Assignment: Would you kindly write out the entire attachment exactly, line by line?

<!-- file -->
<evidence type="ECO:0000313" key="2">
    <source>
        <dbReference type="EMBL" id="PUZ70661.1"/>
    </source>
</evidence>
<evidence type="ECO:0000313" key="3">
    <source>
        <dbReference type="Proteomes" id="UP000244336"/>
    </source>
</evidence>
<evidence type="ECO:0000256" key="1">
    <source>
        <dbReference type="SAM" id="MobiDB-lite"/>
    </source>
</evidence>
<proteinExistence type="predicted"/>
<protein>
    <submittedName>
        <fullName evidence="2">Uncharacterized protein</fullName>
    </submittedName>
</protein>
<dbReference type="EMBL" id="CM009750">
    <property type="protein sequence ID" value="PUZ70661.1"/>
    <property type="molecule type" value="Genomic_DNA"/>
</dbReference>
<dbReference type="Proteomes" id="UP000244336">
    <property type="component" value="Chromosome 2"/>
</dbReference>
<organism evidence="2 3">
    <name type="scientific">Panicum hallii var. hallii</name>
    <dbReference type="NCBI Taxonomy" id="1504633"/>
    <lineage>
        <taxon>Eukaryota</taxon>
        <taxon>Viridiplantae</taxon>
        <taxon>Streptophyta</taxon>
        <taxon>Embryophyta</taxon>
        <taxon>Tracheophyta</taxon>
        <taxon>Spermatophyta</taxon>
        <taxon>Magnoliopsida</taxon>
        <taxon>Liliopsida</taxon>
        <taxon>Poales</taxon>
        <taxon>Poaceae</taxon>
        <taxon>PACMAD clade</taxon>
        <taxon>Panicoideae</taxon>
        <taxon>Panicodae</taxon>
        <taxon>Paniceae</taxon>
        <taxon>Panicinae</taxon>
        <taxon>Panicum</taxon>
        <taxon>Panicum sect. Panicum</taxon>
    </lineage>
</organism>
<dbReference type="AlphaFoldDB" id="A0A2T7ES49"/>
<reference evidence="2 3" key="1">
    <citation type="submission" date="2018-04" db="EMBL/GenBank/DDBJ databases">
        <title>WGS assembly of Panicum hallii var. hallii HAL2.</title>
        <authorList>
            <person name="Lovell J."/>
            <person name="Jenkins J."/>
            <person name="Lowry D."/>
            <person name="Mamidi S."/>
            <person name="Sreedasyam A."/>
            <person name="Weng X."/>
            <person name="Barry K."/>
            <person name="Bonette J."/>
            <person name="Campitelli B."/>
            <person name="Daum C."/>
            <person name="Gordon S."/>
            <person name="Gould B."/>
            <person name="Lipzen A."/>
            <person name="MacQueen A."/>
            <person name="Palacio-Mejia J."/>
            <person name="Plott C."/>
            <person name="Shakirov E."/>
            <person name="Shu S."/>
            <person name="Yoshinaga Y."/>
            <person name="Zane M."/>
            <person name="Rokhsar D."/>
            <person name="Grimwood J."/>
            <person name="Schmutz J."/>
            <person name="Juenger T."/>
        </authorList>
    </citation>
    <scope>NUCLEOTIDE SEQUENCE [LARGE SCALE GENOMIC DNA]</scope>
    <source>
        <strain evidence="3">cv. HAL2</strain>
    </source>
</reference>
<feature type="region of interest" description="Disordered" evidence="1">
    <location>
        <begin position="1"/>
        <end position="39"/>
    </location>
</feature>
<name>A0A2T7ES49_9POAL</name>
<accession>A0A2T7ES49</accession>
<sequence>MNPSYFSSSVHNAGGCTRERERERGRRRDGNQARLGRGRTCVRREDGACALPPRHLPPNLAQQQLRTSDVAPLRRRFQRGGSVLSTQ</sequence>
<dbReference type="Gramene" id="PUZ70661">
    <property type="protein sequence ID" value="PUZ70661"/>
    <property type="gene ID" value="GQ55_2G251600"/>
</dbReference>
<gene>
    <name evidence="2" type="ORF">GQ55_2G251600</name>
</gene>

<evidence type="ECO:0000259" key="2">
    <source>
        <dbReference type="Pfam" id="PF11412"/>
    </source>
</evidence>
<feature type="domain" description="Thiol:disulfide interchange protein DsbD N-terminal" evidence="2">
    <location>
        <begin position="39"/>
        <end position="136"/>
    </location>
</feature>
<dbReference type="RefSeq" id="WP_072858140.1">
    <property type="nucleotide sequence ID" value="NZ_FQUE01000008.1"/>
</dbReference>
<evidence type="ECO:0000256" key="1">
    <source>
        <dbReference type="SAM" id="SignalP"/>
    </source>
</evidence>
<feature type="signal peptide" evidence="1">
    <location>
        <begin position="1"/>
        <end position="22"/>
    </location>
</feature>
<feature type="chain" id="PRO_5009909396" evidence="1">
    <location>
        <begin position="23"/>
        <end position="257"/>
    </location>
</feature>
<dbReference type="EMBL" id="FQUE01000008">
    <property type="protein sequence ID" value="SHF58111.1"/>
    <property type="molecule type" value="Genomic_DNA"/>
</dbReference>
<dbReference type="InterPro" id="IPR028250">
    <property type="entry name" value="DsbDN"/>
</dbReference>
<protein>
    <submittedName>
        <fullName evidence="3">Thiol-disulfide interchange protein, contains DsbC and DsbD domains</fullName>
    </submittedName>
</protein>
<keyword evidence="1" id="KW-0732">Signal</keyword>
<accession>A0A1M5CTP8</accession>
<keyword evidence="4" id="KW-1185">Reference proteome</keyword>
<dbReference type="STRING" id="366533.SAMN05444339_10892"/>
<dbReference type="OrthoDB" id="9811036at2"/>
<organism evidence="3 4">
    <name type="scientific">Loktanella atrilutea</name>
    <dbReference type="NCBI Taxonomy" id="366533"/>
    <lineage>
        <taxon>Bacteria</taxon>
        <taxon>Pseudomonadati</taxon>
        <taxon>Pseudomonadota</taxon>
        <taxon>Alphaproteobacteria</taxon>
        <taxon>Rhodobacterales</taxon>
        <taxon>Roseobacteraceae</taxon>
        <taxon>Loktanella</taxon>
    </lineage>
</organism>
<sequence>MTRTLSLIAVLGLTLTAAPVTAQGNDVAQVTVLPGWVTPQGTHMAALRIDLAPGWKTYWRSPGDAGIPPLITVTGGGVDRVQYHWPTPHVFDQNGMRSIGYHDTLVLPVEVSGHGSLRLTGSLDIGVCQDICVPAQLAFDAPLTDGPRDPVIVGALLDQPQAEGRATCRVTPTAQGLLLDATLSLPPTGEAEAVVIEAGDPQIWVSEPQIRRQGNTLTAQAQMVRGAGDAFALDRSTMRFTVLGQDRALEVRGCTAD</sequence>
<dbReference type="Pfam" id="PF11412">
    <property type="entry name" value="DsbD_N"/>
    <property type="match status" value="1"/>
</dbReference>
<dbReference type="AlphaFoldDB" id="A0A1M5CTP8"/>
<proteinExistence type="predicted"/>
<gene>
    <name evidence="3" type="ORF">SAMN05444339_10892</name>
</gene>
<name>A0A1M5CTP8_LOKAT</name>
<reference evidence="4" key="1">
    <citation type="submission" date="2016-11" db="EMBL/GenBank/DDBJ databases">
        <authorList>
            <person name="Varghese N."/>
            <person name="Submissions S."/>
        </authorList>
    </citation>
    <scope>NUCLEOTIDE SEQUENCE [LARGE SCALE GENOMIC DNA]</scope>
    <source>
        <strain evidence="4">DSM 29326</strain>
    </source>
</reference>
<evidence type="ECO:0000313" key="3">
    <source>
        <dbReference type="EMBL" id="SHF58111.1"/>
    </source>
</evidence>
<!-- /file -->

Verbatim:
<evidence type="ECO:0000313" key="2">
    <source>
        <dbReference type="EMBL" id="PUZ70661.1"/>
    </source>
</evidence>
<evidence type="ECO:0000313" key="3">
    <source>
        <dbReference type="Proteomes" id="UP000244336"/>
    </source>
</evidence>
<evidence type="ECO:0000256" key="1">
    <source>
        <dbReference type="SAM" id="MobiDB-lite"/>
    </source>
</evidence>
<proteinExistence type="predicted"/>
<protein>
    <submittedName>
        <fullName evidence="2">Uncharacterized protein</fullName>
    </submittedName>
</protein>
<dbReference type="EMBL" id="CM009750">
    <property type="protein sequence ID" value="PUZ70661.1"/>
    <property type="molecule type" value="Genomic_DNA"/>
</dbReference>
<dbReference type="Proteomes" id="UP000244336">
    <property type="component" value="Chromosome 2"/>
</dbReference>
<organism evidence="2 3">
    <name type="scientific">Panicum hallii var. hallii</name>
    <dbReference type="NCBI Taxonomy" id="1504633"/>
    <lineage>
        <taxon>Eukaryota</taxon>
        <taxon>Viridiplantae</taxon>
        <taxon>Streptophyta</taxon>
        <taxon>Embryophyta</taxon>
        <taxon>Tracheophyta</taxon>
        <taxon>Spermatophyta</taxon>
        <taxon>Magnoliopsida</taxon>
        <taxon>Liliopsida</taxon>
        <taxon>Poales</taxon>
        <taxon>Poaceae</taxon>
        <taxon>PACMAD clade</taxon>
        <taxon>Panicoideae</taxon>
        <taxon>Panicodae</taxon>
        <taxon>Paniceae</taxon>
        <taxon>Panicinae</taxon>
        <taxon>Panicum</taxon>
        <taxon>Panicum sect. Panicum</taxon>
    </lineage>
</organism>
<dbReference type="AlphaFoldDB" id="A0A2T7ES49"/>
<reference evidence="2 3" key="1">
    <citation type="submission" date="2018-04" db="EMBL/GenBank/DDBJ databases">
        <title>WGS assembly of Panicum hallii var. hallii HAL2.</title>
        <authorList>
            <person name="Lovell J."/>
            <person name="Jenkins J."/>
            <person name="Lowry D."/>
            <person name="Mamidi S."/>
            <person name="Sreedasyam A."/>
            <person name="Weng X."/>
            <person name="Barry K."/>
            <person name="Bonette J."/>
            <person name="Campitelli B."/>
            <person name="Daum C."/>
            <person name="Gordon S."/>
            <person name="Gould B."/>
            <person name="Lipzen A."/>
            <person name="MacQueen A."/>
            <person name="Palacio-Mejia J."/>
            <person name="Plott C."/>
            <person name="Shakirov E."/>
            <person name="Shu S."/>
            <person name="Yoshinaga Y."/>
            <person name="Zane M."/>
            <person name="Rokhsar D."/>
            <person name="Grimwood J."/>
            <person name="Schmutz J."/>
            <person name="Juenger T."/>
        </authorList>
    </citation>
    <scope>NUCLEOTIDE SEQUENCE [LARGE SCALE GENOMIC DNA]</scope>
    <source>
        <strain evidence="3">cv. HAL2</strain>
    </source>
</reference>
<feature type="region of interest" description="Disordered" evidence="1">
    <location>
        <begin position="1"/>
        <end position="39"/>
    </location>
</feature>
<name>A0A2T7ES49_9POAL</name>
<accession>A0A2T7ES49</accession>
<sequence>MNPSYFSSSVHNAGGCTRERERERGRRRDGNQARLGRGRTCVRREDGACALPPRHLPPNLAQQQLRTSDVAPLRRRFQRGGSVLSTQ</sequence>
<dbReference type="Gramene" id="PUZ70661">
    <property type="protein sequence ID" value="PUZ70661"/>
    <property type="gene ID" value="GQ55_2G251600"/>
</dbReference>
<gene>
    <name evidence="2" type="ORF">GQ55_2G251600</name>
</gene>

<evidence type="ECO:0000259" key="2">
    <source>
        <dbReference type="Pfam" id="PF11412"/>
    </source>
</evidence>
<feature type="domain" description="Thiol:disulfide interchange protein DsbD N-terminal" evidence="2">
    <location>
        <begin position="39"/>
        <end position="136"/>
    </location>
</feature>
<dbReference type="RefSeq" id="WP_072858140.1">
    <property type="nucleotide sequence ID" value="NZ_FQUE01000008.1"/>
</dbReference>
<evidence type="ECO:0000256" key="1">
    <source>
        <dbReference type="SAM" id="SignalP"/>
    </source>
</evidence>
<feature type="signal peptide" evidence="1">
    <location>
        <begin position="1"/>
        <end position="22"/>
    </location>
</feature>
<feature type="chain" id="PRO_5009909396" evidence="1">
    <location>
        <begin position="23"/>
        <end position="257"/>
    </location>
</feature>
<dbReference type="EMBL" id="FQUE01000008">
    <property type="protein sequence ID" value="SHF58111.1"/>
    <property type="molecule type" value="Genomic_DNA"/>
</dbReference>
<dbReference type="InterPro" id="IPR028250">
    <property type="entry name" value="DsbDN"/>
</dbReference>
<protein>
    <submittedName>
        <fullName evidence="3">Thiol-disulfide interchange protein, contains DsbC and DsbD domains</fullName>
    </submittedName>
</protein>
<keyword evidence="1" id="KW-0732">Signal</keyword>
<accession>A0A1M5CTP8</accession>
<keyword evidence="4" id="KW-1185">Reference proteome</keyword>
<dbReference type="STRING" id="366533.SAMN05444339_10892"/>
<dbReference type="OrthoDB" id="9811036at2"/>
<organism evidence="3 4">
    <name type="scientific">Loktanella atrilutea</name>
    <dbReference type="NCBI Taxonomy" id="366533"/>
    <lineage>
        <taxon>Bacteria</taxon>
        <taxon>Pseudomonadati</taxon>
        <taxon>Pseudomonadota</taxon>
        <taxon>Alphaproteobacteria</taxon>
        <taxon>Rhodobacterales</taxon>
        <taxon>Roseobacteraceae</taxon>
        <taxon>Loktanella</taxon>
    </lineage>
</organism>
<sequence>MTRTLSLIAVLGLTLTAAPVTAQGNDVAQVTVLPGWVTPQGTHMAALRIDLAPGWKTYWRSPGDAGIPPLITVTGGGVDRVQYHWPTPHVFDQNGMRSIGYHDTLVLPVEVSGHGSLRLTGSLDIGVCQDICVPAQLAFDAPLTDGPRDPVIVGALLDQPQAEGRATCRVTPTAQGLLLDATLSLPPTGEAEAVVIEAGDPQIWVSEPQIRRQGNTLTAQAQMVRGAGDAFALDRSTMRFTVLGQDRALEVRGCTAD</sequence>
<dbReference type="Pfam" id="PF11412">
    <property type="entry name" value="DsbD_N"/>
    <property type="match status" value="1"/>
</dbReference>
<dbReference type="AlphaFoldDB" id="A0A1M5CTP8"/>
<proteinExistence type="predicted"/>
<gene>
    <name evidence="3" type="ORF">SAMN05444339_10892</name>
</gene>
<name>A0A1M5CTP8_LOKAT</name>
<reference evidence="4" key="1">
    <citation type="submission" date="2016-11" db="EMBL/GenBank/DDBJ databases">
        <authorList>
            <person name="Varghese N."/>
            <person name="Submissions S."/>
        </authorList>
    </citation>
    <scope>NUCLEOTIDE SEQUENCE [LARGE SCALE GENOMIC DNA]</scope>
    <source>
        <strain evidence="4">DSM 29326</strain>
    </source>
</reference>
<evidence type="ECO:0000313" key="3">
    <source>
        <dbReference type="EMBL" id="SHF58111.1"/>
    </source>
</evidence>